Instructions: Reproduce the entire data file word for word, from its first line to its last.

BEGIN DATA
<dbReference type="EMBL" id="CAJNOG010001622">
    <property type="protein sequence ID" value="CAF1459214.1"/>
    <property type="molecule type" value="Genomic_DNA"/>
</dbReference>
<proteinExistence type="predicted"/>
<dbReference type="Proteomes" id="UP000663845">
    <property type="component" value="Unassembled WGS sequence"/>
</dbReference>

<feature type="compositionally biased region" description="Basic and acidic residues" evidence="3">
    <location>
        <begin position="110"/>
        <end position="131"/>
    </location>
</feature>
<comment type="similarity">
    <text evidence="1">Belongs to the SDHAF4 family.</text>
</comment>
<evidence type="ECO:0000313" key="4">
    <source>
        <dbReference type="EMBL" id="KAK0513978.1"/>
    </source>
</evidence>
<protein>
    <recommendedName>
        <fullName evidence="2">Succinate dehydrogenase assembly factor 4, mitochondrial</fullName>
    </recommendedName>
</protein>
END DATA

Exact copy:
<dbReference type="EMBL" id="CAJNOG010001622">
    <property type="protein sequence ID" value="CAF1459214.1"/>
    <property type="molecule type" value="Genomic_DNA"/>
</dbReference>
<proteinExistence type="predicted"/>
<dbReference type="Proteomes" id="UP000663845">
    <property type="component" value="Unassembled WGS sequence"/>
</dbReference>

<feature type="compositionally biased region" description="Basic and acidic residues" evidence="3">
    <location>
        <begin position="110"/>
        <end position="131"/>
    </location>
</feature>
<comment type="similarity">
    <text evidence="1">Belongs to the SDHAF4 family.</text>
</comment>
<evidence type="ECO:0000313" key="4">
    <source>
        <dbReference type="EMBL" id="KAK0513978.1"/>
    </source>
</evidence>
<protein>
    <recommendedName>
        <fullName evidence="2">Succinate dehydrogenase assembly factor 4, mitochondrial</fullName>
    </recommendedName>
</protein>